EXACTLY 100 years ago this weekend, two brave local soldiers – one a VC, the other a MC – were killed in the same trench on the Somme.

The first to die was Lt George Butterworth of the 8th Battalion of the Durham Light Infantry, who was the most promising composer of his generation. Butterworth (not Butterfield, whom we met earlier in Memories) was the son of the York-based manager of the North Eastern Railway. He was educated at Eton and Oxford and had come to prominence before the war with his composition The Banks of Green Willow and for setting AE Housman’s Shropshire Lad poems to music.

In the trenches, leading the Durham miners, he was extremely brave. On July 17, near Pozieres, he was slightly wounded leading a successful DLI raid for which he was awarded the Military Cross.

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In his honour, his men dug the “Butterworth Trench” from which, on August 4, they launched an attack on the German positions known as “Munster Alley”.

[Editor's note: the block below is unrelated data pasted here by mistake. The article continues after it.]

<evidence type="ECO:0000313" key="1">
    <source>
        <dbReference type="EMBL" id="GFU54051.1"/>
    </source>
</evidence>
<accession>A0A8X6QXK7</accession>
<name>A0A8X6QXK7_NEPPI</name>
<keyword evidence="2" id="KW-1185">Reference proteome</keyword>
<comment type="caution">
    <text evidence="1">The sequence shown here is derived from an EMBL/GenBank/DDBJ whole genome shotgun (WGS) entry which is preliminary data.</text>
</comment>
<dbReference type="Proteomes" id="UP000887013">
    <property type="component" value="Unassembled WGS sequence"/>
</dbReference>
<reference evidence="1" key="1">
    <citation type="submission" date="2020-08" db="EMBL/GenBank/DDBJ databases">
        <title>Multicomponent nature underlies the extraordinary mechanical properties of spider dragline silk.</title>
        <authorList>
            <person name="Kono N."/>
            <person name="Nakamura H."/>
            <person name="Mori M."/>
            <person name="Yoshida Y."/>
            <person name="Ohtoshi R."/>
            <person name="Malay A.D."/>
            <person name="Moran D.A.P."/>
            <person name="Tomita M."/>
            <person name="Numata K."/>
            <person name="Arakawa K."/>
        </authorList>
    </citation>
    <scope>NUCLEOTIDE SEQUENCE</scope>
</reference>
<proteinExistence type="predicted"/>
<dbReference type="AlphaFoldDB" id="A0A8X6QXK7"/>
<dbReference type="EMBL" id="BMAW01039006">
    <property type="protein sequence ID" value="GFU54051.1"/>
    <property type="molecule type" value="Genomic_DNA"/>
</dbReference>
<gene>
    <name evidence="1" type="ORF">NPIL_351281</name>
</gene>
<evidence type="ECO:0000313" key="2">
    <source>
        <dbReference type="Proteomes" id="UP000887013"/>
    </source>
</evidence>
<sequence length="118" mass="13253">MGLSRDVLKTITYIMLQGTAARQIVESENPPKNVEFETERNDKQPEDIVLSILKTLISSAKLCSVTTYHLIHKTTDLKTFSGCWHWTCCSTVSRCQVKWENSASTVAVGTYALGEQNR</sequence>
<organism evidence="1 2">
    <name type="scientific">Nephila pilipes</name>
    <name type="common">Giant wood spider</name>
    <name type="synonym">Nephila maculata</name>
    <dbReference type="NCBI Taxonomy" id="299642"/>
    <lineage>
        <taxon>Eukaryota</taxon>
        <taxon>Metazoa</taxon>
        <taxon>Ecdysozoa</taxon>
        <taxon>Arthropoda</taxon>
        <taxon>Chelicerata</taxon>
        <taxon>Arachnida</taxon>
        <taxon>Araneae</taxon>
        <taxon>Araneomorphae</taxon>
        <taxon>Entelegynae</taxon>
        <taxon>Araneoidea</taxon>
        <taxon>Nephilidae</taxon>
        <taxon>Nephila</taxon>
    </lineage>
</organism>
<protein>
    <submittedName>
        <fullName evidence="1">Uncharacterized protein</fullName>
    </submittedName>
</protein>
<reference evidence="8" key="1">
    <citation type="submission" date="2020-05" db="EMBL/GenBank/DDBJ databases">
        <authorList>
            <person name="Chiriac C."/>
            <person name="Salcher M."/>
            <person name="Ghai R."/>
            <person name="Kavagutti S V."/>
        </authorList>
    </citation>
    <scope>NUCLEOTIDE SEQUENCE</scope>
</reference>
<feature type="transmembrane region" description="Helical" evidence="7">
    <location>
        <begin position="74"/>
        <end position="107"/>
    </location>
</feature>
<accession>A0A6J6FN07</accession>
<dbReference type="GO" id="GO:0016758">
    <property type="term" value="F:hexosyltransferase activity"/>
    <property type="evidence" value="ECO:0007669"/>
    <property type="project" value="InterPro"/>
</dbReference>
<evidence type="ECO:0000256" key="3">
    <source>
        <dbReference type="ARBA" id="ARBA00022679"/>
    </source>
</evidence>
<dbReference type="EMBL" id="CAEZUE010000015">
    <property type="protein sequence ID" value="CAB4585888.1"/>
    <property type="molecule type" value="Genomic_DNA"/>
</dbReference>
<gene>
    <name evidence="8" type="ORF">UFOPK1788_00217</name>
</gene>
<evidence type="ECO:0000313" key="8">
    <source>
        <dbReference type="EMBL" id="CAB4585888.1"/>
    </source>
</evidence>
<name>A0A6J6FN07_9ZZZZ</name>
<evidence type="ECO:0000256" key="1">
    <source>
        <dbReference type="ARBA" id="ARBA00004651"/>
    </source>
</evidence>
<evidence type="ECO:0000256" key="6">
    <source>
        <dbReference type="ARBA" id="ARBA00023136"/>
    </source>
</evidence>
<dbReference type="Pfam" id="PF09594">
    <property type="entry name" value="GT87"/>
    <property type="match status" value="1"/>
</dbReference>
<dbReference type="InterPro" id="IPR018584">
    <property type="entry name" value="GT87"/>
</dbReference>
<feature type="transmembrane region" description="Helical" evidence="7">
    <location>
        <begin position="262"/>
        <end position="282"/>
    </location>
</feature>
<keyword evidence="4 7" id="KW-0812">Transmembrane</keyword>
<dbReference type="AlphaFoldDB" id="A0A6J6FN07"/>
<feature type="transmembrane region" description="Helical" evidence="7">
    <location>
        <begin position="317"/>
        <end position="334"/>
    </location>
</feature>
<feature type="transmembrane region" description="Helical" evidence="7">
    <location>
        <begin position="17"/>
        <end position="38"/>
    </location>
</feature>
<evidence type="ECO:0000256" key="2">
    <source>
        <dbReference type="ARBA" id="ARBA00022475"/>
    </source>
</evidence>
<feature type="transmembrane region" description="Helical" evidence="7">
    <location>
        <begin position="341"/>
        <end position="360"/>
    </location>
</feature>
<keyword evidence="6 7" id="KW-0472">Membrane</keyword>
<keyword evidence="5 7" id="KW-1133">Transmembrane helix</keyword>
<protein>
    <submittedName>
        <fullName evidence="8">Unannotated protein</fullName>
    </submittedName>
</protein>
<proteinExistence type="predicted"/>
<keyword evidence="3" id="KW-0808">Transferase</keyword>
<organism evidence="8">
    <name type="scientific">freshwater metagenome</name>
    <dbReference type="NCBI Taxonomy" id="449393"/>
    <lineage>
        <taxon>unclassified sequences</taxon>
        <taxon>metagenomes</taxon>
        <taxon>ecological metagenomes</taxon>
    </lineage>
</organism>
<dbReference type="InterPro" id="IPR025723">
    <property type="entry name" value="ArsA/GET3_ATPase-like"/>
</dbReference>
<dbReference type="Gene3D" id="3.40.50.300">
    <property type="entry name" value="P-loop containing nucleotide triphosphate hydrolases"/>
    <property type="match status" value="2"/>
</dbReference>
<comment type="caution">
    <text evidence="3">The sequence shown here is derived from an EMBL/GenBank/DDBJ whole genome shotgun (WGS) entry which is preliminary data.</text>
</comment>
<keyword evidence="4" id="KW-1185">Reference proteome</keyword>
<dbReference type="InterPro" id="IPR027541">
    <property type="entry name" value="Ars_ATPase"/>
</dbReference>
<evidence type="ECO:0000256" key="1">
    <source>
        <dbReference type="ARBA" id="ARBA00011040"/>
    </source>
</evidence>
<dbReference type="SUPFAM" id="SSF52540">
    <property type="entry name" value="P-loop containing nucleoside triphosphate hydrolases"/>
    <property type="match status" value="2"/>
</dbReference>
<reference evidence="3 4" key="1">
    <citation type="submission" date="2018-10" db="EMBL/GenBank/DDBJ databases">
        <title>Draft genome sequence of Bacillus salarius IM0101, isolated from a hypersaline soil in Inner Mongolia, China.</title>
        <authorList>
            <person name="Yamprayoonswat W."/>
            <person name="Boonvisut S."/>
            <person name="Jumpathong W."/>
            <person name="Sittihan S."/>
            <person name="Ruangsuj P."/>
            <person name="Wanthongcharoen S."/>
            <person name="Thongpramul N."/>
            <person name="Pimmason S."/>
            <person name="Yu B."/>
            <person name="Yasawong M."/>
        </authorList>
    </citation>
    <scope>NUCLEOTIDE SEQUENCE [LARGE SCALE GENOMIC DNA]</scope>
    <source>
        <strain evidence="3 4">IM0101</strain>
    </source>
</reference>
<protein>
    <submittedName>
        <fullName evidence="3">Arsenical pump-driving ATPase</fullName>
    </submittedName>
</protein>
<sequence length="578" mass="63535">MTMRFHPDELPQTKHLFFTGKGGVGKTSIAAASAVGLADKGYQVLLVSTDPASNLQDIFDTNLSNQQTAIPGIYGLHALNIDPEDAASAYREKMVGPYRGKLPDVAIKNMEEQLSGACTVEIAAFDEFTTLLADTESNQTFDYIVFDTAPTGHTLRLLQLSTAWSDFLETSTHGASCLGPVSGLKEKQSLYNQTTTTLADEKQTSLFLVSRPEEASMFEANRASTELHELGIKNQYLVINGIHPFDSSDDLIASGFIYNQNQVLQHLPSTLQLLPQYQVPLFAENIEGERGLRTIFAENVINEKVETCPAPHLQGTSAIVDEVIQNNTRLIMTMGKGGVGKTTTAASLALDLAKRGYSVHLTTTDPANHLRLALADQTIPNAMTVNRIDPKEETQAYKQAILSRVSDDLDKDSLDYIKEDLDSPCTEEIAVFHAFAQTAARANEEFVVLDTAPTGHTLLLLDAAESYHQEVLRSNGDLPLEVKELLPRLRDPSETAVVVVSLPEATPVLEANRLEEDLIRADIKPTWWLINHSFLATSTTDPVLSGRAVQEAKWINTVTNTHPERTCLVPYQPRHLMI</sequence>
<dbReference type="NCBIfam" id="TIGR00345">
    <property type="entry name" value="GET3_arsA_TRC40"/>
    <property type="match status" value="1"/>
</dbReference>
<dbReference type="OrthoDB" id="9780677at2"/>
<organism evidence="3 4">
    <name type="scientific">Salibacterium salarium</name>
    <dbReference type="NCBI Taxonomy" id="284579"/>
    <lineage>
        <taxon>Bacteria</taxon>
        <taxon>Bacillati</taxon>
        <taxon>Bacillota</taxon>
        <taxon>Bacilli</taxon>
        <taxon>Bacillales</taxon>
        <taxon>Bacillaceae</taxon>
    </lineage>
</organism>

It was initially successful, but on August 5, Butterworth, 31, was killed by a sniper.

The Germans counter-attacked, and so on August 6, Pte William Short of the 8th Battalion of the Yorkshire Regiment (the Green Howards) found himself under a rain of fire at Munster Alley.

Short, 32, was from Eston, and had worked on the cranes in the Bolckow and Vaughan steelworks since he was 16.

Exactly 100 years ago today, he refused to retreat and even when he was severely wounded in the foot, he continued to throw his bombs.

Then his leg was shattered by a shell. Unable to stand, he lay in the trench, adjusting the detonators and straightening the pins of bombs for his fellows to throw, until he died. For this he was awarded the Victoria Cross.

Of course, neither man was able to collect their award – Short’s father went to Buckingham Palace to collect it on his behalf.

Short is buried in Contalmaison cemetery but, due to the ferocity of the fighting, Butterworth’s body was never knowingly recovered – although he may be among the unknown soldiers buried in Pozieres.

Because of this, his most famous composition, The Banks of Green Willows, which has been played on BBC Radio 3 this week, is regarded as the anthem for those lost men.